A week ago, I reported the CDC switched from nuclear war to flu as epidemic declared just before false alarm in Hawaii. This month, the number of flu cases reached the peak of the 2009-2010 Swine Flu epidemic, which means this is the worst flu outbreak in the U.S. since I started writing this blog in 2011. No wonder the CDC switched from nuclear detonation to flu!
I have four videos about the outbreak to share with my readers. The first is This flu season could be worst in a decade from CBS News, which has the best headline and states all the important facts.
The CDC said Friday one in 10 deaths in the U.S. is currently caused by the flu or pneumonia. It's already one of the worst seasons on record, and it may not peak for several weeks. CBS News chief medical correspondent Dr. Jon LaPook reports.The acting director of the CDC appears again in the next video, A Pediatrician’s Tips On Protecting Your Family From Flu from NBC Nightly News.
63 children have died this season, compared to 20 within the same period last year. The CDC says at the current rate 34 million Americans will get the flu this season. One pediatrician shares secrets on how to stop the spread at home.I wouldn't be surprised if more than 60,000 Americans die and one million are hospitalized when this epidemic is over in May. Also, this flu season will likely have lasting effects on how Americans stifle sneezes. The response to the 2009-2010 Swine Flu epidemic included teaching people to sneeze into their sleeves. This one will teach people to sneeze into their shirts, too.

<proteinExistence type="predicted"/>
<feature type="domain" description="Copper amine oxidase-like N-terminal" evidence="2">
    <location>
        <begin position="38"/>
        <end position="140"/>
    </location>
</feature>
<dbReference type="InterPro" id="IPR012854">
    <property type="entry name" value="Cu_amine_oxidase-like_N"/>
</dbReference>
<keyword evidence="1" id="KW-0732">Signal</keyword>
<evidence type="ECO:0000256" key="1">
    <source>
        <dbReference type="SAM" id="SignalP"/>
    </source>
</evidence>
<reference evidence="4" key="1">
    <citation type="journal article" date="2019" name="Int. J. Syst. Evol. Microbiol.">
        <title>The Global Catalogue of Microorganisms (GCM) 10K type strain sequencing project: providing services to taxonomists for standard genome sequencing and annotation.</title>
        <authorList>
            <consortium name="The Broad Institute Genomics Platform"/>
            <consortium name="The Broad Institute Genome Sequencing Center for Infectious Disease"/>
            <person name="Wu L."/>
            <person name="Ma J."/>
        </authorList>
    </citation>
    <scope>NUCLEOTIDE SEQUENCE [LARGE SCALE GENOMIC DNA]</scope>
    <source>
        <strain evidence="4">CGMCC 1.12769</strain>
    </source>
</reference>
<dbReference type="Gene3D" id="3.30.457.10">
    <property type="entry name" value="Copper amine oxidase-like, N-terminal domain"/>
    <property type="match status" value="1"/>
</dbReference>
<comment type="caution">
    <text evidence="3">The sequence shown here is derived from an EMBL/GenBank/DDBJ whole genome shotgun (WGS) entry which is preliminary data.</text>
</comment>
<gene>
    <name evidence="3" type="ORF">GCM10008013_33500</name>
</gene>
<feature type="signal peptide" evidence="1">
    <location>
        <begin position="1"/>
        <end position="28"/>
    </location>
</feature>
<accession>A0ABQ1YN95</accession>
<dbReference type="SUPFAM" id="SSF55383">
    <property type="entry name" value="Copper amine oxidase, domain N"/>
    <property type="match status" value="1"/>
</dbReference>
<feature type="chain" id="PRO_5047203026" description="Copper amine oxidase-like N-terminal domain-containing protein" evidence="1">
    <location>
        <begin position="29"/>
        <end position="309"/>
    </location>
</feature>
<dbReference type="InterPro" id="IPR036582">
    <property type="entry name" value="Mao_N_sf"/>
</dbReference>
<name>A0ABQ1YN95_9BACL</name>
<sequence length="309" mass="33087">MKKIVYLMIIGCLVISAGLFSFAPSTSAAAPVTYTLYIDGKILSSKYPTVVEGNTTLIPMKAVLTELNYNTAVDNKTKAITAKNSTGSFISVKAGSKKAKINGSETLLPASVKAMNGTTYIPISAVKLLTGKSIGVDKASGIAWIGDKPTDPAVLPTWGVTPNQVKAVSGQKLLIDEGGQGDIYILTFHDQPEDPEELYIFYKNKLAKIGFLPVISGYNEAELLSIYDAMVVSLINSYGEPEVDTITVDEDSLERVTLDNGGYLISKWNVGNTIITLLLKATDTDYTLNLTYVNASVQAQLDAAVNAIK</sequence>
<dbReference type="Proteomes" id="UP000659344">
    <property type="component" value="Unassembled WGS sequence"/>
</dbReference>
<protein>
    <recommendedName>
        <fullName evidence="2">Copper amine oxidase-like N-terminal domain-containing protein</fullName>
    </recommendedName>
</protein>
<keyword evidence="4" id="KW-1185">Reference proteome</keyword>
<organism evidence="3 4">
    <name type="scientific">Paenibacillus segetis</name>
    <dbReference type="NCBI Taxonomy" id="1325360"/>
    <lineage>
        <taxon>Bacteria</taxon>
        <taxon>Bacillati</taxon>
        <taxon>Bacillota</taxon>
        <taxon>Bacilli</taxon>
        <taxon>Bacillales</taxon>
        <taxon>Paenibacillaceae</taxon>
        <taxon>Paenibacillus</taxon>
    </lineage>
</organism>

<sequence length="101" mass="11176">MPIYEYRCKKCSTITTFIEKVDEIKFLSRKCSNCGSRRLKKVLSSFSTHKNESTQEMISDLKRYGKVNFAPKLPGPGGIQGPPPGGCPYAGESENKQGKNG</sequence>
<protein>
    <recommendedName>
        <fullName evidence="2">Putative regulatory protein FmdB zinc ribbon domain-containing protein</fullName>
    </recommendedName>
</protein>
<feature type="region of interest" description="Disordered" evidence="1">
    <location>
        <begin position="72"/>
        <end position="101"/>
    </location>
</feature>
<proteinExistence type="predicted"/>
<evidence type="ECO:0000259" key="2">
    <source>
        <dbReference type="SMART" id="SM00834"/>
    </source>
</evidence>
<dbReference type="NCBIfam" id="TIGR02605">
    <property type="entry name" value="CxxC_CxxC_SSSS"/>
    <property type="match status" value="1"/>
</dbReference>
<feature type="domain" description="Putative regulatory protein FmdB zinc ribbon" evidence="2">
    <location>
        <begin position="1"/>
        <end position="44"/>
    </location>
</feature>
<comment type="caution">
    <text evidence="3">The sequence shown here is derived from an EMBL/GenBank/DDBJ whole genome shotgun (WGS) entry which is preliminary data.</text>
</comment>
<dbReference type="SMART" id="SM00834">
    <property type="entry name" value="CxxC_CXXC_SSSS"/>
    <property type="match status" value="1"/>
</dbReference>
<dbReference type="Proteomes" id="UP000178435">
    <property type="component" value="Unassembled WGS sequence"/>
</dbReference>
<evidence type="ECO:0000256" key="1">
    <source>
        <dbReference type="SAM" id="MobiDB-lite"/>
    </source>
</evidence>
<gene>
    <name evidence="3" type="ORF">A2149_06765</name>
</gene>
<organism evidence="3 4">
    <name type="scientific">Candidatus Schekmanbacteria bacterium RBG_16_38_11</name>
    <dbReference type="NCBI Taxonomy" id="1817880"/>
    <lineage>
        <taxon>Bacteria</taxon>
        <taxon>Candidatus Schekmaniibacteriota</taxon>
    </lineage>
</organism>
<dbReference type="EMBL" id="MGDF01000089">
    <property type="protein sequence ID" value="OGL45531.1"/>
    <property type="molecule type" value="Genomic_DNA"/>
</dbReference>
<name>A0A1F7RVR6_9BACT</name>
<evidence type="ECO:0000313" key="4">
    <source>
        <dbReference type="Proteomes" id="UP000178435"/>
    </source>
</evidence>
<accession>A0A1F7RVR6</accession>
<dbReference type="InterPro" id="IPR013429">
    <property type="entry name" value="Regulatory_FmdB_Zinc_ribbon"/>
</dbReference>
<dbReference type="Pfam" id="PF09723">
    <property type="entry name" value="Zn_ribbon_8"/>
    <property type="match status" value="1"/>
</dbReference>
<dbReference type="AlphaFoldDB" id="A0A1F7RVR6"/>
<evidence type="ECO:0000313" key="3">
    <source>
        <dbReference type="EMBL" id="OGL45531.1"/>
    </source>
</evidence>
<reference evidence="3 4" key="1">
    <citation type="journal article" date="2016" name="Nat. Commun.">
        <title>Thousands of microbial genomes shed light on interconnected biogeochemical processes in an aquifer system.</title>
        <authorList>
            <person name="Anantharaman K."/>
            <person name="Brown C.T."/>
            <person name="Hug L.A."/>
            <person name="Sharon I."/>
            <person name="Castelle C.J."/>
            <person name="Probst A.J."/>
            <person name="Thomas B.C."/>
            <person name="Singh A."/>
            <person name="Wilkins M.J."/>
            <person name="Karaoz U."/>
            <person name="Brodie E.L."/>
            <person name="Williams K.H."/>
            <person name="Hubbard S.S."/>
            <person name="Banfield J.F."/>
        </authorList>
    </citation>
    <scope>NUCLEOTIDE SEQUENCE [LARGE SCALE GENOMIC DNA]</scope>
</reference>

Flu victim Gabriella Chabot figured prominently in both of the above reports. CBS Los Angeles posted a KCAL segment on her memorial yesterday, Friends, Parents Attend Touching Vigil For Teen Killed By Flu.
Gabriella Chabot would have turned 15 next week. Tonight, people who knew her tried to come to grips with her loss. Tom Wait reports.My father ran a business in Thousand Oaks when I was kid and I would go to his office with him on weekends, so this story hits close to home, literally. Also, this is the first time I've labeled a post with obituary, pandemics, and kids. I hope I don't have to do that again; the combination hurts.
I conclude by providing the local perspective with WXYZ's latest report on the outbreak, Metro Detroit suffering under harsh flu season as weeks still remain.
The deadly flu epidemic isn’t easing up anytime soon. Several more deaths have been reported in just the last few days including a White Lake man and a 12-year-old boy here in Michigan.This segment had even more useful statistics, even though they did not include the latest ten pediatric deaths.
Enough about flu for now. Tomorrow will be an entertainment entry. Since sports counts as entertainment, I might post something about the Winter Olympics. Stay tuned.